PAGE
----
Friday, December 12, 2008

Agricultural Law in Sub-Saharan Africa

Professor Fred Boadu of Texas A & M University posted the following announcement in the last issue of the Agricultural Law Update, the newsletter of the American Agricultural Law Association. As he explains, the development of an agricultural law framework will be critical to the success of the agricultural sector in developing economies.

About 30 years ago, Neil Hamilton forcefully made the case for the need to introduce Agricultural Law as part of the curriculum in law schools in the United States. Today, as Neil Harl has stated, Agricultural Law has “taken its place in the intellectual firmament.”

I am following the trail of these leaders to make a similar call in the context of Sub-Saharan Africa. I have two main objectives in sending this announcement to the members of the American Agricultural Law Association:

1. To invite participation, solicit ideas and recommendations looking into options for introducing Agricultural Law curriculum into law school and agricultural economics programs in countries in Sub-Saharan Africa.

2. To request that AALA members who know of interested individuals in Sub-Saharan Africa to submit contact information to me so I can include them in database network.

No doubt the introduction of Agricultural Law programs is the responsibility of African institutions themselves. We will need a partnership between Africans, academics and practitioners in the United States and Europe to achieve this objective.

1. Invitations have been sent out to interested scholars from Africa to participate in a conference that explores options for Agricultural Law curriculum development.

2. A proposal for the conference will be prepared in collaboration with interested participants from African universities. decided by those who have expressed interest in this effort.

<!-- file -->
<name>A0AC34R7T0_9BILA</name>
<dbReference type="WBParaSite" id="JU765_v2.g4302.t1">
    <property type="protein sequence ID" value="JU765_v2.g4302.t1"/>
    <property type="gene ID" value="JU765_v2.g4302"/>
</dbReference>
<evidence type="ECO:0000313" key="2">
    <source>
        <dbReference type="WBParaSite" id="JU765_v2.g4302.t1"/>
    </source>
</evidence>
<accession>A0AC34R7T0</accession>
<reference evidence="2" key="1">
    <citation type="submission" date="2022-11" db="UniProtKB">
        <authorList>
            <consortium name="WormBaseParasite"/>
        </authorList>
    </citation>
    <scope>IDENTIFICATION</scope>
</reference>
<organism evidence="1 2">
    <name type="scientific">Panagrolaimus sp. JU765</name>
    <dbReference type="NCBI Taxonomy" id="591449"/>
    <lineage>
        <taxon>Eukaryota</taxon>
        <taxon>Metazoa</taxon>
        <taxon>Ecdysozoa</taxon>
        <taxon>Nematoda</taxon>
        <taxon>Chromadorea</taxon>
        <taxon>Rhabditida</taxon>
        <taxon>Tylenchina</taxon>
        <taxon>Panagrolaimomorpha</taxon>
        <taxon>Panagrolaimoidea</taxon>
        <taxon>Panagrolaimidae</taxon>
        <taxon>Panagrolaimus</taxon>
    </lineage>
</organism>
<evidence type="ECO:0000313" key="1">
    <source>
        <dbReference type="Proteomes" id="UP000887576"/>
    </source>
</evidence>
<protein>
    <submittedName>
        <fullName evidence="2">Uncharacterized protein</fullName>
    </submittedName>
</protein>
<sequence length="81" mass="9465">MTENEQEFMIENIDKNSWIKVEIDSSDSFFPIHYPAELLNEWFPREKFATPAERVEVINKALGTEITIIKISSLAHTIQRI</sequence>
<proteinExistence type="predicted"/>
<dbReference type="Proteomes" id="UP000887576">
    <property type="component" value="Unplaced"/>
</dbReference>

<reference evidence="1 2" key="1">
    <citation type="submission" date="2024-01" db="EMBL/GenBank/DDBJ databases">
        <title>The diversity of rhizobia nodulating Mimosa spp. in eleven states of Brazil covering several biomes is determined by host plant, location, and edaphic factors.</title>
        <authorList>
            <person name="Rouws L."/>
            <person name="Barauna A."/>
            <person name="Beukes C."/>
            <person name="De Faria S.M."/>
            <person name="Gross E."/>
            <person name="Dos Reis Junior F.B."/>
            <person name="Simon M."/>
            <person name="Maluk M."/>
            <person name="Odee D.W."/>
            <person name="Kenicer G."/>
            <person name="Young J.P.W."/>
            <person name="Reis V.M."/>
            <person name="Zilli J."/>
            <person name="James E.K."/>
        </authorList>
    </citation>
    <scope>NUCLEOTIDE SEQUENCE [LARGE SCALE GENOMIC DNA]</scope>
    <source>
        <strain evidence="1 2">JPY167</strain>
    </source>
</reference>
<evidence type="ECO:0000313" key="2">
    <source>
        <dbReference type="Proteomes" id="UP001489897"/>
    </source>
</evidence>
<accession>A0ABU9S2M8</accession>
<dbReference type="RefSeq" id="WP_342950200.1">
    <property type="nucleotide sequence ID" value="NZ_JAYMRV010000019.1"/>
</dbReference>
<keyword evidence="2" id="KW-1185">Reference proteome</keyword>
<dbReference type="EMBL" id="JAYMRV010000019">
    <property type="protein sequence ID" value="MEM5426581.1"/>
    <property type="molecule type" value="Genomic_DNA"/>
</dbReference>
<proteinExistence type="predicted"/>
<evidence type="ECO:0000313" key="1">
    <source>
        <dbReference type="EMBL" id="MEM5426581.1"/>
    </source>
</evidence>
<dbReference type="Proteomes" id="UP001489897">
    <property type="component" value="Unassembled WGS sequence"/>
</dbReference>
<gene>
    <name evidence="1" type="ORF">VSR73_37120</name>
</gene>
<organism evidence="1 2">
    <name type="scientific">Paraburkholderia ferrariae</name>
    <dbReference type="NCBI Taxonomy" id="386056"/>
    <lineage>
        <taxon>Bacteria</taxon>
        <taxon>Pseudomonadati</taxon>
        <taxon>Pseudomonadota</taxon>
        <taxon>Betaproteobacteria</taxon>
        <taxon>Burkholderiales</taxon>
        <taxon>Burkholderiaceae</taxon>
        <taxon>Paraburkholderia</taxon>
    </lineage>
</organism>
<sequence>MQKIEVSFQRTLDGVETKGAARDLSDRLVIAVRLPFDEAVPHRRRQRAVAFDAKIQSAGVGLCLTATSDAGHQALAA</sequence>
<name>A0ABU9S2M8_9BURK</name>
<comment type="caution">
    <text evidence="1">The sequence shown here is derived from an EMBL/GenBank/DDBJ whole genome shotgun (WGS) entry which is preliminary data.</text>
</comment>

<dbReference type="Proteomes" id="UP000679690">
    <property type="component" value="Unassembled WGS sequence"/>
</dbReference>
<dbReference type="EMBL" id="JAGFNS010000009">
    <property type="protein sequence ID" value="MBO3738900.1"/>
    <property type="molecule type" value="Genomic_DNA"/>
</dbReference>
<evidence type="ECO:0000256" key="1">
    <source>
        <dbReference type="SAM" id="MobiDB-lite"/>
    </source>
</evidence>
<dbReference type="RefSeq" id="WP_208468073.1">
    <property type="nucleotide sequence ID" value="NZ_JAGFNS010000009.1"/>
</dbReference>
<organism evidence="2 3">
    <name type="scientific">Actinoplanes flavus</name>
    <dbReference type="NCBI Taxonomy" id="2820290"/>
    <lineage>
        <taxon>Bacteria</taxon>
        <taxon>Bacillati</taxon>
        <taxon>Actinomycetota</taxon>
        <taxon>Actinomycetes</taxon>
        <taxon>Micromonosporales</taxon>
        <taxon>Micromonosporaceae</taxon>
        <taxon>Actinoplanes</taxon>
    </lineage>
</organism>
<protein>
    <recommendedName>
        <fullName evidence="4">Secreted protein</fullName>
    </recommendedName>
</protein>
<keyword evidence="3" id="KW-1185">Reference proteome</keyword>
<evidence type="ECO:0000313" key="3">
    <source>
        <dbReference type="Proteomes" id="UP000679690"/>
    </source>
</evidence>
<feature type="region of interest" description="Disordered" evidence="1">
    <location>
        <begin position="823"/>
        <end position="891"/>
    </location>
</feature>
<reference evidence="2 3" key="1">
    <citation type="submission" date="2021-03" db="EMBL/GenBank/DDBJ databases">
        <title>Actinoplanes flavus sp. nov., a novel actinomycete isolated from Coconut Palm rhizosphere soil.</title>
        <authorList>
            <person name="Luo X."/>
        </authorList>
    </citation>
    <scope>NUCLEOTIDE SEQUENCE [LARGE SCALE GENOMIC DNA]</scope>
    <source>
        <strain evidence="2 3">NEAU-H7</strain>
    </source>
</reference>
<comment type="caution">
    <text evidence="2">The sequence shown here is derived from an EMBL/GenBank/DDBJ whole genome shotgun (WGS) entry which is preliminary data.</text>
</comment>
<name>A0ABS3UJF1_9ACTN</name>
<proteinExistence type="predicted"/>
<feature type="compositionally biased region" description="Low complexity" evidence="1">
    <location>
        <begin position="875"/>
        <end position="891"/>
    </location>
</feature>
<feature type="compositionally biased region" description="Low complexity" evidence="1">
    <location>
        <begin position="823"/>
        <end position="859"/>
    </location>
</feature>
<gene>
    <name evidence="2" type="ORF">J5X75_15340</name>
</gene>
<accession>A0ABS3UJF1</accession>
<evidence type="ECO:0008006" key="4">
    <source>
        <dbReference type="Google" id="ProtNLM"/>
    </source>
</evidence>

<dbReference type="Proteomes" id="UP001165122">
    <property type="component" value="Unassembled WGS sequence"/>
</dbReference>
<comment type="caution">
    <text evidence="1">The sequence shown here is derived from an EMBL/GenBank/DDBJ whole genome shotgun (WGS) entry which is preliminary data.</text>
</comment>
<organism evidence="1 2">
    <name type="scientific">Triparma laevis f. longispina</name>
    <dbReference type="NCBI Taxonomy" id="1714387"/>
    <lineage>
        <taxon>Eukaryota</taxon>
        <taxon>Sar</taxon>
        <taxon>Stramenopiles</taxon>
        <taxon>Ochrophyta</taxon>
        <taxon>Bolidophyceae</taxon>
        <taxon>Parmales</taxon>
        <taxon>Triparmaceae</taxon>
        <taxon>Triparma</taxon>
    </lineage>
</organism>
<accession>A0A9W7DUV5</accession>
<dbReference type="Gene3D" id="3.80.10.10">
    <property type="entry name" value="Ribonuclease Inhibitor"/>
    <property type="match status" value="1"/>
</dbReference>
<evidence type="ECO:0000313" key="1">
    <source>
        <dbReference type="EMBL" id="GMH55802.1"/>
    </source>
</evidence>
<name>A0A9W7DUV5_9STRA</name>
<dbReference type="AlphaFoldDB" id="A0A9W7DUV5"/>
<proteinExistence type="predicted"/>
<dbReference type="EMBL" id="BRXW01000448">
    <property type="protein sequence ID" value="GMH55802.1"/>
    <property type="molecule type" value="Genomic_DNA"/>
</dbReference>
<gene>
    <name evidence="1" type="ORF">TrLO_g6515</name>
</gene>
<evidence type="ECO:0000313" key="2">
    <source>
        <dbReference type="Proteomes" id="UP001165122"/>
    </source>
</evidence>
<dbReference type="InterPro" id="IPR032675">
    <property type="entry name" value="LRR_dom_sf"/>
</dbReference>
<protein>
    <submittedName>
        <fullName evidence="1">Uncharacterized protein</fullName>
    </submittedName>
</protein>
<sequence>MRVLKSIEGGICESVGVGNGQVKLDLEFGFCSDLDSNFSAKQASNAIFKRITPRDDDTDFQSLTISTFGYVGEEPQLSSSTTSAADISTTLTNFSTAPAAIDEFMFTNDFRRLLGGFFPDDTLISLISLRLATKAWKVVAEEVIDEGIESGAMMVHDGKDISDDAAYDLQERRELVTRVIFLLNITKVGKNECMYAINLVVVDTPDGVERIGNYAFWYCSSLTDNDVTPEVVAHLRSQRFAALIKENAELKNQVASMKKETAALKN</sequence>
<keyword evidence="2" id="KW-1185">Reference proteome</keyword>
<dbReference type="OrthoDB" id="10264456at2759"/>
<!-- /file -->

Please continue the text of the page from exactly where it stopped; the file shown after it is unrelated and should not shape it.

Agricultural growth is key to reducing poverty in Africa. African countries can no longer ignore the legal and regulatory contexts in agricultural development planning to promote growth given the impact of global forces (governance, food prices, bioenergy, water, climate change, food safety, trade, etc). The proposed program seeks to fill this void.

If you are interested in this effortand wish to participate, please contact:
Fred Boadu, PhD.; J.D.
Professor, Texas A&M University
phone: 979-845-4410

Post Script
Immediately after reading Professor Boadu's post, I contacted him. Last fall, Christopher Kelley, Neil Hamilton, and I discussed the importance of agricultural laws - indeed, the rule of law - to the development of the agricultural economies of countries. We discussed a program that would bring attorneys to the United States to study agricultural law and then return home to apply what they learned. Our program never got off the ground, but we remained interested in ways to reach out to assist developing countries. In this regard, I was delighted to find Professor Boadu's annoucement. He was similarly pleased to find others that shared his perspectives on the importance of this issue. We hope to meet in January to discuss how to proceed. I told him I would post the announcement on this blog and that hopefully we would find others to join us in discussions.


Anonymous Anonymous said...

AP Lawyers, the comprehensive reference of useful Law related information,articles. Find the best lawyers, attorneys and law firms in the US. Find the best Injury Lawyer, Divorce Lawyer, Criminal Lawyer, Accident Lawyer, Mesothelioma Lawyer, Medical Malpractice, Debt Consolidation, Nonprofit and other attorneys.
Visit at

1/03/2009 6:29 AM  

Post a Comment

<< Home